Power wins, draws closer to title

WEST ALLIS, Wis. -- If any questions still existed about Will Power's oval racing prowess, the Australian answered them Sunday with a dominant victory at the Milwaukee Mile.

Power led 228 of 250 laps from pole position and fought off challenges from Tony Kanaan and Juan Pablo Montoya to claim the ABC Supply Co. Wisconsin 250 for his first short-track race win.

"I love winning on ovals!" Power exclaimed into his in-car radio upon earning perhaps the most important victory of his career.

His win coming at what is regarded as the toughest "driver's track" in the Verizon IndyCar Series, Power had reason to be pleased. Coupled with his Team Penske teammate Helio Castroneves' 11th-place finish at Milwaukee, Power carries a 39-point lead into the final two races of the season, at Sonoma Raceway and Auto Club Speedway -- tracks where he is the defending race winner.

"Just a great way to start the final three races," Power said. "The team is doing a really good job, and we have two other tracks that I'm very strong on and enjoy. We're a well-oiled machine right now with all three cars.

"Definitely the last two stints we were saving fuel, but we had to go when somebody got close," he added. "It was a juggling act, but the guys got it perfect with the strategy and it's just awesome to be in Victory Lane. I'm just going to keep moving forward, man."

Power's victory was keyed by a long stint just past halfway when he was able to hold off Kanaan despite the Brazilian's Target/Ganassi Chevrolet running on 12-lap fresher tires.

He made the fuel-saving strategy work to cross the line with a 2.795-second advantage over Montoya.

"Obviously, Tony [Kanaan] gave us a good run, but Will was able to hold him off and save the fuel to the end," said Team Penske president (and Power race strategist) Tim Cindric.

"We asked him to drive today on an oval like he'd drive on a road course, saving fuel and all that. I just didn't want to get into a big mess on pit lane with all those guys. I knew he could make the fuel, so hats off to him today. If you give him the information, he usually knows what to do with it."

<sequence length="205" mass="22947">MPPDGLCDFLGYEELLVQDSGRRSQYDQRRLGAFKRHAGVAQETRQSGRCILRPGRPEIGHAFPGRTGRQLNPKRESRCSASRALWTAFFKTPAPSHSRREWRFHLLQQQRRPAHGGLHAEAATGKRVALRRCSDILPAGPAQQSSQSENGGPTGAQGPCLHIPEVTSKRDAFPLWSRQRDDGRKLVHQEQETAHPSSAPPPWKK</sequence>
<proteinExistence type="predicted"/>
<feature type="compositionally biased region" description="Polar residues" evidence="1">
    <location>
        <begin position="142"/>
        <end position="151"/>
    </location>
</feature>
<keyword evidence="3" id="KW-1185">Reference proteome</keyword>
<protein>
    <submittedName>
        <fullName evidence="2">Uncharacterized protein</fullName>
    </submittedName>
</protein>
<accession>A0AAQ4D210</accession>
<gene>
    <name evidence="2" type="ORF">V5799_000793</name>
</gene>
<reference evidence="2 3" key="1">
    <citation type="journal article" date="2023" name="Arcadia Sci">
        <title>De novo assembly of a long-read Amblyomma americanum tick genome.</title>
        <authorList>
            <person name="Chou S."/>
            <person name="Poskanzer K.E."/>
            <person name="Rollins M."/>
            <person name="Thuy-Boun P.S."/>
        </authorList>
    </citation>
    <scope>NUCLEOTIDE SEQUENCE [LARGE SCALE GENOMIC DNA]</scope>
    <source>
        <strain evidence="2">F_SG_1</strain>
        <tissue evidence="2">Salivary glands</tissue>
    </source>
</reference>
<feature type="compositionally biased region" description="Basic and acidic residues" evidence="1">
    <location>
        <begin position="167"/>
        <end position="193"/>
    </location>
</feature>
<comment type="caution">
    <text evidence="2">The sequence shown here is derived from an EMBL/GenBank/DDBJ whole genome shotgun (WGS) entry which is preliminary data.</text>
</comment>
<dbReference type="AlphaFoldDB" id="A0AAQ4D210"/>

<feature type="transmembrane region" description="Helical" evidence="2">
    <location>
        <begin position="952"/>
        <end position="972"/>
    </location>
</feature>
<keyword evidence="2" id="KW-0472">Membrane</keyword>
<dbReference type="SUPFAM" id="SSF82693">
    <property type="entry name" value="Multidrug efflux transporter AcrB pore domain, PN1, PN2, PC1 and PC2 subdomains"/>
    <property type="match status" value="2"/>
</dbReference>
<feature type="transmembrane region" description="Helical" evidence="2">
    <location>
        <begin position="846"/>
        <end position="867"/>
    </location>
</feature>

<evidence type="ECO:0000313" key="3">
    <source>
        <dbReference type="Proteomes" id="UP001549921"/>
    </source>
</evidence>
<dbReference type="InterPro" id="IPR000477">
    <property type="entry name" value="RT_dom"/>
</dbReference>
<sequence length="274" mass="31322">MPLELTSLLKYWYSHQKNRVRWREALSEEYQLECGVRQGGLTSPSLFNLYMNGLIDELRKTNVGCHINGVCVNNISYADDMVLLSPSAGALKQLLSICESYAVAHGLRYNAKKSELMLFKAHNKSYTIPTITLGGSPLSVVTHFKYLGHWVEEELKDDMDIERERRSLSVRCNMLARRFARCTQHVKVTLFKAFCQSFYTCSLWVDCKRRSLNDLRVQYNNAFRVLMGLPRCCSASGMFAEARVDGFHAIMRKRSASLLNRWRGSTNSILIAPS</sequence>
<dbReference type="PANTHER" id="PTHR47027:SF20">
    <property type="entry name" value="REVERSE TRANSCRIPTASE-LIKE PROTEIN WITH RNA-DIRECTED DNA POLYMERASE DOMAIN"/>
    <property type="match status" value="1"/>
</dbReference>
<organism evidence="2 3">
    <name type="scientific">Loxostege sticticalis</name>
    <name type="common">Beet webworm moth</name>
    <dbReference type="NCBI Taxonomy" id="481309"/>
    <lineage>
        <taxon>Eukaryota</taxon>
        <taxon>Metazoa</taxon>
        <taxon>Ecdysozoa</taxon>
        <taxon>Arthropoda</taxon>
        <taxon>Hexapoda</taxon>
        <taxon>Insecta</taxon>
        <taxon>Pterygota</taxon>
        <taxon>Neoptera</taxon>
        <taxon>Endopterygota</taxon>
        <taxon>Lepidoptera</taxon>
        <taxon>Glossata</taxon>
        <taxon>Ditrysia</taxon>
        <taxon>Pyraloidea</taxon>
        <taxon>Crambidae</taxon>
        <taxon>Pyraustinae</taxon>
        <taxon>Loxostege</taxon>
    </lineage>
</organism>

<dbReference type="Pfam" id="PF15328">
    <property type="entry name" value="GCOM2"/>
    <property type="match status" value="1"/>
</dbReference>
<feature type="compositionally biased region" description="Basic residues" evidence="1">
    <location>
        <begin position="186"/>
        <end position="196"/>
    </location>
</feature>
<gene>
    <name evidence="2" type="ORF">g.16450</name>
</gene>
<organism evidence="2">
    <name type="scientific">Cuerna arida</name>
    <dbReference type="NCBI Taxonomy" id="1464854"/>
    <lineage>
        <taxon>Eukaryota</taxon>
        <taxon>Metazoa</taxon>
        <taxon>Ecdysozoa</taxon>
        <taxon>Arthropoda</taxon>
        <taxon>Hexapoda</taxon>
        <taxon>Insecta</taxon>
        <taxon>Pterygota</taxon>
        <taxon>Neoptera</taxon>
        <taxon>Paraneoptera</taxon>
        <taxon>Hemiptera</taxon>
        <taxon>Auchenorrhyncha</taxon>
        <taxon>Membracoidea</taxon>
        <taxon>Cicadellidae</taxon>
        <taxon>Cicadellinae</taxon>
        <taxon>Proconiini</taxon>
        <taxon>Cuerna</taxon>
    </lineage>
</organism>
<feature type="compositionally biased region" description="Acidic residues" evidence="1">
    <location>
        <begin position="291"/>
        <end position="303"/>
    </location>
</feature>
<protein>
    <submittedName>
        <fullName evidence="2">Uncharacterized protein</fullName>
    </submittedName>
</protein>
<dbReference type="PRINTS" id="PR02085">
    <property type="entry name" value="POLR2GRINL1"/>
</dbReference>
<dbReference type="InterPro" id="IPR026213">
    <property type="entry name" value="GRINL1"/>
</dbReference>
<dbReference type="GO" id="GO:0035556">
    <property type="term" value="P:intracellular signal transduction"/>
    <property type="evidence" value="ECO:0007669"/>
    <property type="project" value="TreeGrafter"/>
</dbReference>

Montoya was able to cut the gap to about half a second in the closing laps when Power encountered traffic, but he was never able to get close enough to threaten for the victory.

"I'm actually really disappointed to finish second today, but he deserves it," Montoya said. "You really didn't want to race him, because he had such a good car today. Will is doing what it takes right now to win the championship."

Kanaan, whose late-season resurgence continued with another podium finish, said he gave it all he had "and then some."

"I can't be frustrated because I don't think we had a car to win today," Kanaan added. "This is really going to help Will in the championship, because I don't think Helio had a very good day."

Indeed, Castroneves classified his race as "one of those days when you're like, 'Man, let's go home.' It was a shame."

Behind Castroneves, third-ranked Simon Pagenaud is now 92 points behind Power. Ryan Hunter-Reay dropped 108 points back after a DNF at Milwaukee, while Montoya (-114) and Scott Dixon (-130) are the only other drivers who are still mathematically eligible for the championship.

Dixon admitted that he is all but out of it. "I think today nearly put the nail in the coffin," Dixon said with a laugh. "We might need a few meteors coming out of space to land on the 12 car."

Power, meanwhile, steadfastly refuses to think about the championship. Of course, he has famously come close before, finishing second in the 2010, '11 and '12 IndyCar Series title sweepstakes.

"Full credit to the team for giving me such a great car," he said. "If we have a couple more days like this, it's going to be a great finish.

"But my head is down, don't think of points, and just execute and get the most out of every situation."